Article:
Report

Role of Phosphorylation in Regulation of the Assembly of Endocytic Coat Complexes

See allHide authors and affiliations

Science  07 Aug 1998:
Vol. 281, Issue 5378, pp. 821-824
DOI: 10.1126/science.281.5378.821

Abstract

Clathrin-mediated endocytosis involves cycles of assembly and disassembly of clathrin coat components and their accessory proteins. Dephosphorylation of rat brain extract was shown to promote the assembly of dynamin 1, synaptojanin 1, and amphiphysin into complexes that also included clathrin and AP-2. Phosphorylation of dynamin 1 and synaptojanin 1 inhibited their binding to amphiphysin, whereas phosphorylation of amphiphysin inhibited its binding to AP-2 and clathrin. Thus, phosphorylation regulates the association and dissociation cycle of the clathrin-based endocytic machinery, and calcium-dependent dephosphorylation of endocytic proteins could prepare nerve terminals for a burst of endocytosis.

Clathrin-mediated endocytosis plays a key role in the recycling of synaptic vesicles in nerve terminals, and several components of the molecular machinery involved in this process have been identified (1). These include, in addition to clathrin and the clathrin adaptors, the guanosine triphosphatase dynamin 1, the amphiphysin dimer, and synaptojanin 1. Dynamin 1 oligomerizes into collar structures at the neck of deeply invaginated clathrin-coated pits, and its conformational change is thought to be an essential step leading to vesicle fission (2). Synaptojanin 1 is a presynaptic inositol 5-phosphatase enriched on endocytic intermediates (3). The amphiphysin dimer (4–6) binds to both dynamin 1 and synaptojanin 1 through the COOH-terminal SH3 domains of its two subunits (4,7, 8). Disruption of SH3-mediated interactions of amphiphysin blocks clathrin-mediated endocytosis at the step of invaginated coated pits (9). The amphiphysin dimer also binds to clathrin (10, 11) and to the α-adaptin subunit of the plasma membrane clathrin adaptor AP-2 (9, 12) and thus may mediate recruitment of dynamin 1 and synaptojanin 1 to the site of clathrin-mediated endocytosis.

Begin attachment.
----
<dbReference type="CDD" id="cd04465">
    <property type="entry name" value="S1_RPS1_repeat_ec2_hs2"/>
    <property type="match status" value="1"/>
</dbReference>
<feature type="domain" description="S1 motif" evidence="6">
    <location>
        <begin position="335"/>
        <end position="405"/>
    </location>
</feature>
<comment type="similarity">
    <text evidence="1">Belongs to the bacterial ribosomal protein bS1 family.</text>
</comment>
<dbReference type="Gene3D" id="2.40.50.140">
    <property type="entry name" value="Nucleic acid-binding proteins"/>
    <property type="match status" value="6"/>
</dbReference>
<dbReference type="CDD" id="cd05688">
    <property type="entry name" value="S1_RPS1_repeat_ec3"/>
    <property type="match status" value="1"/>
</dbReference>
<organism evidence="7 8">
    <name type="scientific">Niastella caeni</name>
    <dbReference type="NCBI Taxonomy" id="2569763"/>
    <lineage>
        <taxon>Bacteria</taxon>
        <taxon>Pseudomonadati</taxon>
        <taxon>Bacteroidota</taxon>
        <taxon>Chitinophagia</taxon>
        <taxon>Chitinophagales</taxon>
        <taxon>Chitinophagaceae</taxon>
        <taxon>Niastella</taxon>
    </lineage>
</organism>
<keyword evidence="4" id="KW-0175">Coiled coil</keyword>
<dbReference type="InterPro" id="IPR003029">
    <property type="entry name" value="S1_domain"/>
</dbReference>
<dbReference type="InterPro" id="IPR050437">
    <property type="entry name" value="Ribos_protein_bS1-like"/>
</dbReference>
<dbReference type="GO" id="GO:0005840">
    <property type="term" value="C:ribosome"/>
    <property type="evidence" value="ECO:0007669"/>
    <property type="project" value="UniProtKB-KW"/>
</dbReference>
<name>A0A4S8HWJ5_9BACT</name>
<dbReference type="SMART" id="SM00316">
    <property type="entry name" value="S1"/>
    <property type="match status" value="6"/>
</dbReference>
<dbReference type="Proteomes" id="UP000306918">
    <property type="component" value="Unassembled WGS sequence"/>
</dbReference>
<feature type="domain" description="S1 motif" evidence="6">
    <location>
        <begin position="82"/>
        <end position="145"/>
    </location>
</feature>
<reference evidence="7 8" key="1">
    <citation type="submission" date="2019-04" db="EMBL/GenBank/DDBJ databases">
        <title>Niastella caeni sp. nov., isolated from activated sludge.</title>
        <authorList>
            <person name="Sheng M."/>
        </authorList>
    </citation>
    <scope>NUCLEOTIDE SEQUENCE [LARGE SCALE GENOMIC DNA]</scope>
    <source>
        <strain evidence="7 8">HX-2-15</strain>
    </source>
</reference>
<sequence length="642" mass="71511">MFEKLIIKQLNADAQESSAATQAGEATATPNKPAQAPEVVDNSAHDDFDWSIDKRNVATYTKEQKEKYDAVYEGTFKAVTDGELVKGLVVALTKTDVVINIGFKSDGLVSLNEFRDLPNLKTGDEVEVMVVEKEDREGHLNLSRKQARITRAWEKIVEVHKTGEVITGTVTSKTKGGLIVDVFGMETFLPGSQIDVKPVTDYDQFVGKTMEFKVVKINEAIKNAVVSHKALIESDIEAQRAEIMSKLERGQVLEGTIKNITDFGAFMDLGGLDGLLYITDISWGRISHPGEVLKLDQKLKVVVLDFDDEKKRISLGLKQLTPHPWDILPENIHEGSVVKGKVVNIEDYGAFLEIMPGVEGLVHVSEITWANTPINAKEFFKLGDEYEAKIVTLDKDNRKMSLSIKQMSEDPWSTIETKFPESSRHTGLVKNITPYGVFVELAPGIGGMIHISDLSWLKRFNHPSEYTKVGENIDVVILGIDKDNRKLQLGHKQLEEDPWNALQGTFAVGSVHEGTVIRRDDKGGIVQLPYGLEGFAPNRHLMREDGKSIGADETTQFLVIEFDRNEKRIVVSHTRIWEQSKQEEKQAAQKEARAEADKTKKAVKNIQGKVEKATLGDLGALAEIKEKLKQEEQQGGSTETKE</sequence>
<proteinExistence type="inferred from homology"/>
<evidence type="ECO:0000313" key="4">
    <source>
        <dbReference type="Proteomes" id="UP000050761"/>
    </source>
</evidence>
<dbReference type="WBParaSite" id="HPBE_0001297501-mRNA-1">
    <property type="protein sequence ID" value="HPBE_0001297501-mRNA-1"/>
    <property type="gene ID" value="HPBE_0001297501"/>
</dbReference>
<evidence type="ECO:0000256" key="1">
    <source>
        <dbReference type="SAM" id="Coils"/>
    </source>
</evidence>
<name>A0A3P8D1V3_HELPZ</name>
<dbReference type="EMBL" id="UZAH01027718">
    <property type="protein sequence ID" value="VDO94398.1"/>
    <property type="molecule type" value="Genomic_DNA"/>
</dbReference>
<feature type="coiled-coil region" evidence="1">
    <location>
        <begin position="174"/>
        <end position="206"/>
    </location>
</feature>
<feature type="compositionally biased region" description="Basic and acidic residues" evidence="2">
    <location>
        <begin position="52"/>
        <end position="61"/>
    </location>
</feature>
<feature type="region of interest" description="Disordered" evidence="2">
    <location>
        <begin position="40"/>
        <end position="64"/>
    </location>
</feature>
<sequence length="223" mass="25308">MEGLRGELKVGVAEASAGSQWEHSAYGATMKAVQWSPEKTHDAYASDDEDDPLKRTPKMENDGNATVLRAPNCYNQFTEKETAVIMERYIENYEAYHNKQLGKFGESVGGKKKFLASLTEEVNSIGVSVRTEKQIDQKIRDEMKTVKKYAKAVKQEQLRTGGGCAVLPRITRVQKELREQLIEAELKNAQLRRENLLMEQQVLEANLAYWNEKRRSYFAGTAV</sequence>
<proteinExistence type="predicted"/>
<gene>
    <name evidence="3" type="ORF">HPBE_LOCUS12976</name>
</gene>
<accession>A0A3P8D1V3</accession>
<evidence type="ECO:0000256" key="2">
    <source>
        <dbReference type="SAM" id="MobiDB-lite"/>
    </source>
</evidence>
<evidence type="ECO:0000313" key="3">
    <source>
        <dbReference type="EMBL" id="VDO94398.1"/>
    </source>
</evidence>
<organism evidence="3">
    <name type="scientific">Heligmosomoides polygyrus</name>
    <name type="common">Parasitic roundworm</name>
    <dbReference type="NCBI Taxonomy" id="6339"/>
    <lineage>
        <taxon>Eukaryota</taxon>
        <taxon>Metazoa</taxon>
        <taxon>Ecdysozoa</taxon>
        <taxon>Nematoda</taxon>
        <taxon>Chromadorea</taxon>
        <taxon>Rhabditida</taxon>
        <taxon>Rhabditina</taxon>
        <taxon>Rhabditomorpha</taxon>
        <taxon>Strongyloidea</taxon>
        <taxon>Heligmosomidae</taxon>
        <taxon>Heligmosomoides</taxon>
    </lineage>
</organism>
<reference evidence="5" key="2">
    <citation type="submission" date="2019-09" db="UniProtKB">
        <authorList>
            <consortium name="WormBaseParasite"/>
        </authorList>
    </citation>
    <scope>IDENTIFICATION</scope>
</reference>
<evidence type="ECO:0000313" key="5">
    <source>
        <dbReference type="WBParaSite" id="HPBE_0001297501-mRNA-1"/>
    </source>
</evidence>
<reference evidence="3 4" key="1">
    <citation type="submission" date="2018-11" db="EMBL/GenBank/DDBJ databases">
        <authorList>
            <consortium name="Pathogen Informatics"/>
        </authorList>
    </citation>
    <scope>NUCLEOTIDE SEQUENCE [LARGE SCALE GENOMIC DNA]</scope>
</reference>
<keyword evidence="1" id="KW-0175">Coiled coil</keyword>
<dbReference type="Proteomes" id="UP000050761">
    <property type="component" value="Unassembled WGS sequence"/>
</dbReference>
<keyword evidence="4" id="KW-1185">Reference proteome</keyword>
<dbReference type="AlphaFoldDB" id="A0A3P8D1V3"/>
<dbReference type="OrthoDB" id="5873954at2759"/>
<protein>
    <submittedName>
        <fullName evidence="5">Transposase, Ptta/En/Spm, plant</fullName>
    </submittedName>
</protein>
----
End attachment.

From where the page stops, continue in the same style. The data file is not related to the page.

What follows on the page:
To identify potential major binding partners for the proline-rich domain (PRD) of dynamin other than amphiphysin, a total brain extract was affinity purified on glutathione S-transferase (GST) fusion proteins comprising the entire PRD or COOH-terminal truncations of the PRD (Fig. 1A) (13). A set of proteins was specifically bound by full-length PRD and by a deletion construct missing the last 16 amino acids (PRDΔC16) but not by a construct lacking an additional 16 amino acids (PRDΔC32) or a larger portion of the PRD (Fig. 1, B and C). The crucial 16 amino acids contain the amphiphysin binding site (8). The major affinity-purified protein bands were identified as amphiphysins 1 and 2, the α and β subunits of the AP-2 clathrin adapter complex (α- and β-adaptin, respectively) (14), and clathrin, based on both their electrophoretic mobilities and coenrichment during affinity purification with the corresponding immunoreactivities as determined by immunoblotting. Additional proteins were found by immunoblotting to be specifically retained by the PRD constructs containing the amphiphysin binding site (Fig. 1C) (15). These included dynamin 1, synaptojanin 1, and other components of the endocytic machinery, such as eps15 and AP180 (16). Two other SH3 domain–containing proteins, SH3p4 (endophilin 1) and SH3p8 (endophilin 2) (17), bound to all GST-PRD constructs (Fig. 1C), suggesting a localization of the binding site for these proteins upstream of the amphiphysin binding site.